From Small Screen to Page

“Both writing for television and writing novels are rewarding and challenging in their own ways,” Levine said. “On television, it’s a shared responsibility. Director-showrunner-actors-network executives. The vision doesn’t belong to one person but is diffused. With novels, the writer is a one-person band.”

Jake Lassiter CTE
Does Jake Lassiter suffer from fatal CTE?

While Levine prefers the independence of writing novels, he enjoys the pace of TV writing. “There’s something about the immediacy of television—script to air in six weeks—that is appealing. Also, I believe television scribbling helped my book dialogue.”

Levine said, “Justice as an ideal is an underlying theme for me. The difficulty of achieving justice is the heart and soul of Bum Luck and the entire Jake Lassiter series. That’s reflected in Jake’s inner voice with lines like, ‘Justice is the North Star, the burning bush, the holy virgin. When you fail to attain it, fight for the next best thing. Rough justice is better than none at all.’”

CTE: The Burning Issue Behind Bum Luck

Attorneys defend guilty clients all the time—and that knowledge is also behind the Lassiter series. “The dilemma of a lawyer defending a guilty client has always fascinated me,” Levine said. “In Bum Luck, Jake Lassiter seeks vengeance, or vigilante justice, against his own client.”

That’s right, Jake Lassiter, in the opening lines, announces his intention to kill his client. “Why would Lassiter, after all these years representing guilty clients, feel this way?” Levine said. “He might be very ill. Remember that he’s a former second-string Miami Dolphins linebacker who went to night law school and became a trial lawyer. In Bum Luck, Lassiter suffers symptoms indicating he may be in the early stages of always fatal Chronic Traumatic Encephalopathy (CTE).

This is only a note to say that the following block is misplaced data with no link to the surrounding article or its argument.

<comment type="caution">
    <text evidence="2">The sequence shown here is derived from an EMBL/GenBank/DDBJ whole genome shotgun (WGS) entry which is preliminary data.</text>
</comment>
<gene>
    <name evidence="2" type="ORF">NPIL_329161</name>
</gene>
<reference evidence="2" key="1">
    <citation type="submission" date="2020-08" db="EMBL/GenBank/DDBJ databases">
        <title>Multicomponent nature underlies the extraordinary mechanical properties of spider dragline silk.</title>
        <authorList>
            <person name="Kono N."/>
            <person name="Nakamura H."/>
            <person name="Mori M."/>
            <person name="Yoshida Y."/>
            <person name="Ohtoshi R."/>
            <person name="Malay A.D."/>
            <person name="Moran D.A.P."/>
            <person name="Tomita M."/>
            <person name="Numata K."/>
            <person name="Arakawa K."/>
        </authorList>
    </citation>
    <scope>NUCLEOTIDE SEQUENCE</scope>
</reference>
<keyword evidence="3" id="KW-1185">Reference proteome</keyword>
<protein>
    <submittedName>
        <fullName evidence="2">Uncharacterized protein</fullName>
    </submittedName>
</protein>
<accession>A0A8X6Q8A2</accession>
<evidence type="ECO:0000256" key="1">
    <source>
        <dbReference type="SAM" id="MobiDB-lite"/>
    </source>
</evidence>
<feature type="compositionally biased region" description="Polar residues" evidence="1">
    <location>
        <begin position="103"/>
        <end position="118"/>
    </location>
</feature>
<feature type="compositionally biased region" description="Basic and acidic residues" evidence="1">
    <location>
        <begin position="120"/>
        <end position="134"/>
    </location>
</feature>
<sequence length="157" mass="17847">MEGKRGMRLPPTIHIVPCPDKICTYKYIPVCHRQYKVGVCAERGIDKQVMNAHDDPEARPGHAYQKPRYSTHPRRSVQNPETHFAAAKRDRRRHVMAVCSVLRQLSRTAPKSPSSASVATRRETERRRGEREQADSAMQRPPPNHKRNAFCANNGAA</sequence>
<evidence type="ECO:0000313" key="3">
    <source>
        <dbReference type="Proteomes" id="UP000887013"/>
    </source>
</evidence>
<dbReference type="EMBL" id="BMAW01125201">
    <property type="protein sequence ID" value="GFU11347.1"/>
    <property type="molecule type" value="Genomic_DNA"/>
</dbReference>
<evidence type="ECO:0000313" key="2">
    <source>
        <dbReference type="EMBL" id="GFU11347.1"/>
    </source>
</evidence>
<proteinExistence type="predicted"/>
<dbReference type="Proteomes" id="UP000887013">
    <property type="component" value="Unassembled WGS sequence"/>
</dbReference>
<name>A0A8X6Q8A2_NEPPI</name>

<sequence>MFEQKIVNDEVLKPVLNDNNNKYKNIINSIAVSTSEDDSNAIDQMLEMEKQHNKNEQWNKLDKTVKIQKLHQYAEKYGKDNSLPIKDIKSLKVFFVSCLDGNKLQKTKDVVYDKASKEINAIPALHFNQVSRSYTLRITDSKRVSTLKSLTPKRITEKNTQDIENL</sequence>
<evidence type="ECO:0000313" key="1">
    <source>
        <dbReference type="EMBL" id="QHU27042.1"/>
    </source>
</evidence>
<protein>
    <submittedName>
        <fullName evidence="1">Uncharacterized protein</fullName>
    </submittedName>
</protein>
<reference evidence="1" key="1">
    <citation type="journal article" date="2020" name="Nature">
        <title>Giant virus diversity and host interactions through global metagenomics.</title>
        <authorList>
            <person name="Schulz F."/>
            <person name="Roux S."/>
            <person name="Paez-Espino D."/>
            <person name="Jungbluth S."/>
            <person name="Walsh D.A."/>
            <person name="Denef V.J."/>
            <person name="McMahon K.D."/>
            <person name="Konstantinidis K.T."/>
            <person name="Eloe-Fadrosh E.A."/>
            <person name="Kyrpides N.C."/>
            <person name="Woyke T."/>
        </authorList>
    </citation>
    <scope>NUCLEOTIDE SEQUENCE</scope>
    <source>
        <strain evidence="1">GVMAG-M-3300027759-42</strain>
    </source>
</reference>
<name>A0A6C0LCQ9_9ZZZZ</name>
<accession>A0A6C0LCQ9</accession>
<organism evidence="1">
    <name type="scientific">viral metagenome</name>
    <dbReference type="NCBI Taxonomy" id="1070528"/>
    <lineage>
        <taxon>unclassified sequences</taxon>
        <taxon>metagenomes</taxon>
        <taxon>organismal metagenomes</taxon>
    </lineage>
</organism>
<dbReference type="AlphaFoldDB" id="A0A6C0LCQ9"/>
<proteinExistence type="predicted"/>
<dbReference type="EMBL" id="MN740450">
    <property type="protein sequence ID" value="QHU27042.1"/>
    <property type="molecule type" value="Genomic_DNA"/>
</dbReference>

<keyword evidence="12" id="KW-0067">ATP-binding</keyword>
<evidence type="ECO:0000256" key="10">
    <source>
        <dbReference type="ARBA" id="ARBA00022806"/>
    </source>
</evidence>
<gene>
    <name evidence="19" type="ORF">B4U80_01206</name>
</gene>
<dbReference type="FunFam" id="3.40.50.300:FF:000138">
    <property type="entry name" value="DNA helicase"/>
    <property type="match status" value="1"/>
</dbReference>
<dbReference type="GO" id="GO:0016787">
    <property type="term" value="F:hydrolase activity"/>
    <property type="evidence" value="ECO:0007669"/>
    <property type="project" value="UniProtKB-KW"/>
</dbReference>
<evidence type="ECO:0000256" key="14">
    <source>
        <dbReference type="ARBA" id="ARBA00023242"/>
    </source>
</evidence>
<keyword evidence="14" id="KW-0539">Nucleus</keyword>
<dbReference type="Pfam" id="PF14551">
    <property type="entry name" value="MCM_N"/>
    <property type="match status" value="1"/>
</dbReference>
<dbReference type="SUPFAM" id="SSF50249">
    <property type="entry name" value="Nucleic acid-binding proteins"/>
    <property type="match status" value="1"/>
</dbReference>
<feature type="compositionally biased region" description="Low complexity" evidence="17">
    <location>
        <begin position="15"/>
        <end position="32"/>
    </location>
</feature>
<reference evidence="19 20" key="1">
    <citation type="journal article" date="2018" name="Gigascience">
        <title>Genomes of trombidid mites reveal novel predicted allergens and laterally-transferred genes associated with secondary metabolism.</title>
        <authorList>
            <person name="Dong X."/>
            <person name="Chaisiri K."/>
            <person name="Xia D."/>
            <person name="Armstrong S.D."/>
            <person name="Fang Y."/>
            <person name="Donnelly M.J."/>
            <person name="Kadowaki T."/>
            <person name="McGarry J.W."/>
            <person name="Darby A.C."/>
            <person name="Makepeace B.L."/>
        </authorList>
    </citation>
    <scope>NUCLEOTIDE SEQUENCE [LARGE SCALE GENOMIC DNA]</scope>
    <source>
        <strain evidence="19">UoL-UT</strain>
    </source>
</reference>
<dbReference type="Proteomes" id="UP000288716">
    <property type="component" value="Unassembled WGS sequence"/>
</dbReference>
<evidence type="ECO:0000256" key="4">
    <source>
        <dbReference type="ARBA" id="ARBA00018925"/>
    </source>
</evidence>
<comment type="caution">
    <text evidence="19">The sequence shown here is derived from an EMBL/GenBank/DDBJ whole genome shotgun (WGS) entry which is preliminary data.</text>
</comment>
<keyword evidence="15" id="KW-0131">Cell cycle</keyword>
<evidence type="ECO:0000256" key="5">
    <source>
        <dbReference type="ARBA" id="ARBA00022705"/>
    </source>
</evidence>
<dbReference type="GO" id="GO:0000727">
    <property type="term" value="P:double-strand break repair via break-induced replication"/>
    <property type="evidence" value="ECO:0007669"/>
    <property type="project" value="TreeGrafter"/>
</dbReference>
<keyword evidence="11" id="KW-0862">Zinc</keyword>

The film “Concussion” brought CTE into the public consciousness.
“The idea for Bum Luck came from a close friend of mine, a former football player and international rugby player, who died of CTE. It affected me deeply. We know that hundreds of former NFL players have succumbed to traumatic brain injuries caused by repetitive concussions and thousands more will die in the future. It’s a tragic situation, compounded by the NFL’s stubborn resistance to admitting the truth for so many years.”

Levine said his primary goal is to entertain. “That starts with character. I aim for rich, complex, layered and often humorous characters who tell me the plot.”

Note: Just this week, The Journal of the American Medical Association reported on a harrowing study: 110 of 111 former NFL players who had shown symptoms prior to death were found after autopsies to be suffering from CTE. Recently, Sports Illustrated wrote about legendary linebacker Nick Buoniconti who, among others from the Miami Dolphins’ Super Bowl teams, is suffering from CTE. I previously blogged about the link between repeated blows to the head and CTE in a blog entitled: “Are Concussions Killing Jake Lassiter?”